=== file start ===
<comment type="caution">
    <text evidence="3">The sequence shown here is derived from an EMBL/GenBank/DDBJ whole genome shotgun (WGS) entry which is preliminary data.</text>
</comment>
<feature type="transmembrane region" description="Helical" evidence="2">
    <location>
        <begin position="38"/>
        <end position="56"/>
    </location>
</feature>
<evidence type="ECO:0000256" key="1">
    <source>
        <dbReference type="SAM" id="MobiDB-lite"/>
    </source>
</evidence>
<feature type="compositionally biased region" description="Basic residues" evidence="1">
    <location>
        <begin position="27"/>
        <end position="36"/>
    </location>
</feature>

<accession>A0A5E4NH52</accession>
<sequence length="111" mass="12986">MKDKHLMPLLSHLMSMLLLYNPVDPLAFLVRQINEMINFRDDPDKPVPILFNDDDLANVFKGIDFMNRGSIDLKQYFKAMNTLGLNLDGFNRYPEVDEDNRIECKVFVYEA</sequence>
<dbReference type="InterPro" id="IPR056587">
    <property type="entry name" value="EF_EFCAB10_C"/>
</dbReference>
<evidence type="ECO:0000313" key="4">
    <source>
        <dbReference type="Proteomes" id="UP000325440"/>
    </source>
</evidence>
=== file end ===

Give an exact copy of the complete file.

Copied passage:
<comment type="caution">
    <text evidence="3">The sequence shown here is derived from an EMBL/GenBank/DDBJ whole genome shotgun (WGS) entry which is preliminary data.</text>
</comment>
<feature type="transmembrane region" description="Helical" evidence="2">
    <location>
        <begin position="38"/>
        <end position="56"/>
    </location>
</feature>
<evidence type="ECO:0000256" key="1">
    <source>
        <dbReference type="SAM" id="MobiDB-lite"/>
    </source>
</evidence>
<feature type="compositionally biased region" description="Basic residues" evidence="1">
    <location>
        <begin position="27"/>
        <end position="36"/>
    </location>
</feature>

<accession>A0A5E4NH52</accession>
<sequence length="111" mass="12986">MKDKHLMPLLSHLMSMLLLYNPVDPLAFLVRQINEMINFRDDPDKPVPILFNDDDLANVFKGIDFMNRGSIDLKQYFKAMNTLGLNLDGFNRYPEVDEDNRIECKVFVYEA</sequence>
<dbReference type="InterPro" id="IPR056587">
    <property type="entry name" value="EF_EFCAB10_C"/>
</dbReference>
<evidence type="ECO:0000313" key="4">
    <source>
        <dbReference type="Proteomes" id="UP000325440"/>
    </source>
</evidence>